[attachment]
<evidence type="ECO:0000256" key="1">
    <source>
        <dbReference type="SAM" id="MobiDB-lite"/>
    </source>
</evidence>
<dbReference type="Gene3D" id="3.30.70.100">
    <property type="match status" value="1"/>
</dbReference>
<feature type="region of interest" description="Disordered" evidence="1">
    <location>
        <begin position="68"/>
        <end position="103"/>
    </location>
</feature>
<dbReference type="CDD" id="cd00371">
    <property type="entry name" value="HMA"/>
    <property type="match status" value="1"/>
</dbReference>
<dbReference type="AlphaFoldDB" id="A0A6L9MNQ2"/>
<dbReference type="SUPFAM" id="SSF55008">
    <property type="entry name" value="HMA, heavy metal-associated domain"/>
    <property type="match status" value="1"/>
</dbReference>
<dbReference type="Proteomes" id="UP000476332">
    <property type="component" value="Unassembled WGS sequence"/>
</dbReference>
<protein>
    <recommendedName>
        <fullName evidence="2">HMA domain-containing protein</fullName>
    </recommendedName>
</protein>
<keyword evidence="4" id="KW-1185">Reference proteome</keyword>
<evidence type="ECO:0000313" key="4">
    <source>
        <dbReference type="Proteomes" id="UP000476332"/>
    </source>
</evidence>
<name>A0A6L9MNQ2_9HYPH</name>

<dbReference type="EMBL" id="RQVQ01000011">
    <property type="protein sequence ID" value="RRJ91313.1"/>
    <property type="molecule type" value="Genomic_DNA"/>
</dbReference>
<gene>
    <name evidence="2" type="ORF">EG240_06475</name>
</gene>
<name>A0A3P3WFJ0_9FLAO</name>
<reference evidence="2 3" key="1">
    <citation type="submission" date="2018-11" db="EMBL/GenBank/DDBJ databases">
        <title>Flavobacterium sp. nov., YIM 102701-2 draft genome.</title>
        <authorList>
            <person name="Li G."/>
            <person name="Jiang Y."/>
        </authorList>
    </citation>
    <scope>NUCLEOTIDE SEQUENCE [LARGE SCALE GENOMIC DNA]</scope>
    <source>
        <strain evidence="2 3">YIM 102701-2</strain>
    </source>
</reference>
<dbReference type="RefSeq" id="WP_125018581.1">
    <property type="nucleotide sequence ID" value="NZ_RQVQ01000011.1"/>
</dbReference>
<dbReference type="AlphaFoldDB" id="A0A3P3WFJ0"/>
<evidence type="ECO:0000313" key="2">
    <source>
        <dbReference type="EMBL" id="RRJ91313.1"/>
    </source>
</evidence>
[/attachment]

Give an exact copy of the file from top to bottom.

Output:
<evidence type="ECO:0000256" key="1">
    <source>
        <dbReference type="SAM" id="MobiDB-lite"/>
    </source>
</evidence>
<dbReference type="Gene3D" id="3.30.70.100">
    <property type="match status" value="1"/>
</dbReference>
<feature type="region of interest" description="Disordered" evidence="1">
    <location>
        <begin position="68"/>
        <end position="103"/>
    </location>
</feature>
<dbReference type="CDD" id="cd00371">
    <property type="entry name" value="HMA"/>
    <property type="match status" value="1"/>
</dbReference>
<dbReference type="AlphaFoldDB" id="A0A6L9MNQ2"/>
<dbReference type="SUPFAM" id="SSF55008">
    <property type="entry name" value="HMA, heavy metal-associated domain"/>
    <property type="match status" value="1"/>
</dbReference>
<dbReference type="Proteomes" id="UP000476332">
    <property type="component" value="Unassembled WGS sequence"/>
</dbReference>
<protein>
    <recommendedName>
        <fullName evidence="2">HMA domain-containing protein</fullName>
    </recommendedName>
</protein>
<keyword evidence="4" id="KW-1185">Reference proteome</keyword>
<evidence type="ECO:0000313" key="4">
    <source>
        <dbReference type="Proteomes" id="UP000476332"/>
    </source>
</evidence>
<name>A0A6L9MNQ2_9HYPH</name>

<dbReference type="EMBL" id="RQVQ01000011">
    <property type="protein sequence ID" value="RRJ91313.1"/>
    <property type="molecule type" value="Genomic_DNA"/>
</dbReference>
<gene>
    <name evidence="2" type="ORF">EG240_06475</name>
</gene>
<name>A0A3P3WFJ0_9FLAO</name>
<reference evidence="2 3" key="1">
    <citation type="submission" date="2018-11" db="EMBL/GenBank/DDBJ databases">
        <title>Flavobacterium sp. nov., YIM 102701-2 draft genome.</title>
        <authorList>
            <person name="Li G."/>
            <person name="Jiang Y."/>
        </authorList>
    </citation>
    <scope>NUCLEOTIDE SEQUENCE [LARGE SCALE GENOMIC DNA]</scope>
    <source>
        <strain evidence="2 3">YIM 102701-2</strain>
    </source>
</reference>
<dbReference type="RefSeq" id="WP_125018581.1">
    <property type="nucleotide sequence ID" value="NZ_RQVQ01000011.1"/>
</dbReference>
<dbReference type="AlphaFoldDB" id="A0A3P3WFJ0"/>
<evidence type="ECO:0000313" key="2">
    <source>
        <dbReference type="EMBL" id="RRJ91313.1"/>
    </source>
</evidence>